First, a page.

All too often, brand expansion strategies are limited by the perspective that it’s enough to simply translate U.S. versions of products for international customers and not adapt them to local tastes. While there are plenty of international consumers hungry for American brands, focusing solely on this view restricts creative product development and may even, in the end, limit product sales overseas.
For food brands, localization can mean the complete reinvention of a product. Palettes are as regional as language and at times can be as funky as slang. This is certainly true for PepsiCo’s Lay’s potato chip, which recently announced the launch of Pepsi-Cola Chicken Flavored Lays in China.
Is this a first for Lay’s? Hardly. The global deployment of Lay’s chips represents a case study in some of the strangest (at least to our American taste buds) and most creative product adaptations for international markets.
It’s somewhat stunning when you consider up until the early 1990s, barbecue and “original” were the only two flavors available from Lay’s in the U.S. In fact, as of January 2012, there were approximately 204 versions of Lay’s chips available worldwide. The new Chinese cola-chicken chip appears to be number 205.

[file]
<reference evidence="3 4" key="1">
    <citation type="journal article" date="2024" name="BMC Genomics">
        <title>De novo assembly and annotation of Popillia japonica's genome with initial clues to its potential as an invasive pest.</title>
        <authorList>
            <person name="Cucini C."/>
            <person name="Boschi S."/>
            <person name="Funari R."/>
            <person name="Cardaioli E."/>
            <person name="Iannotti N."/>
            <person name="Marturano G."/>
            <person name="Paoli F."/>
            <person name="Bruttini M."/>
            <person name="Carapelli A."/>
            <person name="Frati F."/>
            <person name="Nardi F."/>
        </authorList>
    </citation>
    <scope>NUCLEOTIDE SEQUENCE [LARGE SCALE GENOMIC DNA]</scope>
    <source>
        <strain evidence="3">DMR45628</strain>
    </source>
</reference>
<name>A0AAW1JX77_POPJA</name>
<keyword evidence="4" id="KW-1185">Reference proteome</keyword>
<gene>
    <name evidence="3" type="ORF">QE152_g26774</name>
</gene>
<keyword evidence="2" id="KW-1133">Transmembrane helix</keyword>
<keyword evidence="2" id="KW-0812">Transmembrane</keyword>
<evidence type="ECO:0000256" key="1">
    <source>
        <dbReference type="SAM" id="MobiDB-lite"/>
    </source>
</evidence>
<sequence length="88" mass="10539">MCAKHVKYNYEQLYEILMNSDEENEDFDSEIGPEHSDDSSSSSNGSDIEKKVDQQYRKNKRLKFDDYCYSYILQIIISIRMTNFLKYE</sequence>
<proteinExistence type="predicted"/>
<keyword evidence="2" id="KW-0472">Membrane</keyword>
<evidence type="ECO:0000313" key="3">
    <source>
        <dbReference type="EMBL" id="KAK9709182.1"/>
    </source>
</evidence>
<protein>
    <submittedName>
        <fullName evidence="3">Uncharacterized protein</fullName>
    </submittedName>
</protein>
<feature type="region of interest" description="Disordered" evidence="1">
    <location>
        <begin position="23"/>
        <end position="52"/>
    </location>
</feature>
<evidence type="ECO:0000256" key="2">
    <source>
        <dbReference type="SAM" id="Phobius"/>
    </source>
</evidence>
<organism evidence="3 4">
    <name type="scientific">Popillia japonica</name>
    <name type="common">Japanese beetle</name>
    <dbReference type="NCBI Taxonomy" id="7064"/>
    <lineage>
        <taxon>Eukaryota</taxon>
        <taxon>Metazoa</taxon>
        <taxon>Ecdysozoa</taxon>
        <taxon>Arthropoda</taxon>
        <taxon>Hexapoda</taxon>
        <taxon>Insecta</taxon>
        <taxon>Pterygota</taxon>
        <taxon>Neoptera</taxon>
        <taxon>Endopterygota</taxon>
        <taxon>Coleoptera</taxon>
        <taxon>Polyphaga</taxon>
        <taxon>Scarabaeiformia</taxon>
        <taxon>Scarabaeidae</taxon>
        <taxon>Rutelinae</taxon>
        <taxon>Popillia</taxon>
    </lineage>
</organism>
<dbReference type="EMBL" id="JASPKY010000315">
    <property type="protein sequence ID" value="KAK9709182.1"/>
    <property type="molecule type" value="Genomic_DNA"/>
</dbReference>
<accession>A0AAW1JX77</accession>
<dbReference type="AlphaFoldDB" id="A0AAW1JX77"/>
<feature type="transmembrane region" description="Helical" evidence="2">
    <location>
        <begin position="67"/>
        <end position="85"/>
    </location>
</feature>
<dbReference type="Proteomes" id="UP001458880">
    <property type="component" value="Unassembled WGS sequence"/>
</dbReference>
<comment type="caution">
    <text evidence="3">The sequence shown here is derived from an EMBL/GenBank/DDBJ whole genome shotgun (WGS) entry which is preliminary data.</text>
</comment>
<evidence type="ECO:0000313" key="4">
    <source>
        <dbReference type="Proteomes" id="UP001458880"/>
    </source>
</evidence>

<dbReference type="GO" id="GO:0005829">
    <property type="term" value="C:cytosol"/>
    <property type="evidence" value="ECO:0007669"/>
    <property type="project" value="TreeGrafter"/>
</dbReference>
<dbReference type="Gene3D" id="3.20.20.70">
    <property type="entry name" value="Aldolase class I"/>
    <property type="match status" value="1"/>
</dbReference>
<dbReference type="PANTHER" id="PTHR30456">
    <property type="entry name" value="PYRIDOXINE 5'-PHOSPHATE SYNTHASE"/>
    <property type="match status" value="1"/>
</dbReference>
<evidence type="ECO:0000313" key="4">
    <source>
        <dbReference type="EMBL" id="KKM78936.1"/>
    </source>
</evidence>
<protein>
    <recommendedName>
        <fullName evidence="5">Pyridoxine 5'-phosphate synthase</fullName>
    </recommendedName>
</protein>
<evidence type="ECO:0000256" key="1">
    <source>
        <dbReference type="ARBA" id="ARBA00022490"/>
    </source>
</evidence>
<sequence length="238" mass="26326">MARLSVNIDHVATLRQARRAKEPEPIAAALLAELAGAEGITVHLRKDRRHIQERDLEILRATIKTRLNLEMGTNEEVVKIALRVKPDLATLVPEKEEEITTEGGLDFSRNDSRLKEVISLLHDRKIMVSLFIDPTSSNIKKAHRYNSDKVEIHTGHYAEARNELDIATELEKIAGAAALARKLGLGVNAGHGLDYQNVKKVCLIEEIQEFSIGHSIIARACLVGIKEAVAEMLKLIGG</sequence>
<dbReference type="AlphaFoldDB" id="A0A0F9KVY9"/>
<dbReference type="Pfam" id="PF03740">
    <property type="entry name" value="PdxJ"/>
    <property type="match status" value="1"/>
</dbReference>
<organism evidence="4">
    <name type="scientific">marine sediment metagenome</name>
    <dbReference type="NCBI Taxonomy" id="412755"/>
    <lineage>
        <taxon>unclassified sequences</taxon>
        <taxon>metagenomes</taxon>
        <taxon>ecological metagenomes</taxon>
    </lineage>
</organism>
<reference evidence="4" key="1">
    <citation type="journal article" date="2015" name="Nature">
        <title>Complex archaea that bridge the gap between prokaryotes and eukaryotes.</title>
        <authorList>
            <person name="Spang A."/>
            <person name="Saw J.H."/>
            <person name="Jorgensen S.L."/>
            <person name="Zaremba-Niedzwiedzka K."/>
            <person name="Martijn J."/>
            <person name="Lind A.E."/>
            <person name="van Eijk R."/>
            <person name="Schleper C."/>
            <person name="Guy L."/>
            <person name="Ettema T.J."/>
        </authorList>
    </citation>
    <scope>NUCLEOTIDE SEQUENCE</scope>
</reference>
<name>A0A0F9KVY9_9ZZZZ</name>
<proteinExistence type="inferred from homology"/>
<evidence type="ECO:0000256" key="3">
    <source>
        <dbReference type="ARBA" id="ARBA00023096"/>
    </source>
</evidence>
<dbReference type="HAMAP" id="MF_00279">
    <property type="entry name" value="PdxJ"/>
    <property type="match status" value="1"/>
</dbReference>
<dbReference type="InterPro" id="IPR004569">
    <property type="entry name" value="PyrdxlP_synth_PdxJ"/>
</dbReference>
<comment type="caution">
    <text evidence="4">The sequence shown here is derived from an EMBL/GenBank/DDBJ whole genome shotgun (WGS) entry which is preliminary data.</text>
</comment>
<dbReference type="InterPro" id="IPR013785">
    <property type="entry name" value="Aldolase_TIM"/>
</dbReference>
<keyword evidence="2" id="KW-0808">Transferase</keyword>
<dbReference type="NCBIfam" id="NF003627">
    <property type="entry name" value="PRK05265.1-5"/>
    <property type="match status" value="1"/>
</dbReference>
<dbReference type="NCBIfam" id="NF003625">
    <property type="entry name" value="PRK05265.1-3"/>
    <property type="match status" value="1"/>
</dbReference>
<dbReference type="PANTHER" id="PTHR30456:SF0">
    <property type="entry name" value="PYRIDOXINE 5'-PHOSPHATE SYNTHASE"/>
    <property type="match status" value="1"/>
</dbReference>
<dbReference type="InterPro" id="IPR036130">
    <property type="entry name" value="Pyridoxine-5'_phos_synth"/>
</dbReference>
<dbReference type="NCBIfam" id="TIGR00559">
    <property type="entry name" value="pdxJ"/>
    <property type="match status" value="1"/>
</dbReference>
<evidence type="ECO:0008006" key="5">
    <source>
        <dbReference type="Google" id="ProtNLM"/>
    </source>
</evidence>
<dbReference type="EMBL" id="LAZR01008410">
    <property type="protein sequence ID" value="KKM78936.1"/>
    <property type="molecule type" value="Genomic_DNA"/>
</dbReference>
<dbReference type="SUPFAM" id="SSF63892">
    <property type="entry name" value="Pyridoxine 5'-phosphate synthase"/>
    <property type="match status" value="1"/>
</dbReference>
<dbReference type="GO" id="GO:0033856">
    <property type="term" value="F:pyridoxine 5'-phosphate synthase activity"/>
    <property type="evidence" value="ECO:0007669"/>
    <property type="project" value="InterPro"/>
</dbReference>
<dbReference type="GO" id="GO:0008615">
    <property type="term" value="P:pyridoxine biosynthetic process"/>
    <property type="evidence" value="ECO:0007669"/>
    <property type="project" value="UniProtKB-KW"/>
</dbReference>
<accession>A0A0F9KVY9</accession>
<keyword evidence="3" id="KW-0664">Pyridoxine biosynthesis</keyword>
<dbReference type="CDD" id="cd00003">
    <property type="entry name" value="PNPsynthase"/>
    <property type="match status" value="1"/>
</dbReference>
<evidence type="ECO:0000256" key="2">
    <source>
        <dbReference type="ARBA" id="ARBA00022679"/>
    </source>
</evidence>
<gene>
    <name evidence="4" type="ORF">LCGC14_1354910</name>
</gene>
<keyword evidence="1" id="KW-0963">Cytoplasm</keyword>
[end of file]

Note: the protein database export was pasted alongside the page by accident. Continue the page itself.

PepsiCo’s strikes a great balance in flexibility and brand consistency when it comes to Lay’s. In markets like India, the logo remains almost identical to the U.S. version. In China and other Asian markets, the brand name is accompanied by localized translations. In the U.K., Lay’s is marketed under the name “Walkers,” but the logo retains the sun and banner design. In Vietnam, the chip is known as “Poca,” and in Egypt, be sure to ask for “Chipsy.”
Though your business may not be centered on snack food, the lesson to take away here is one of adaptability. Lay’s maintains its brand while changing almost everything about the product for international buyers. How can you rethink your products or services for global markets? What flavor of your company represents you in global markets?
Photo attribution: Herr_Bert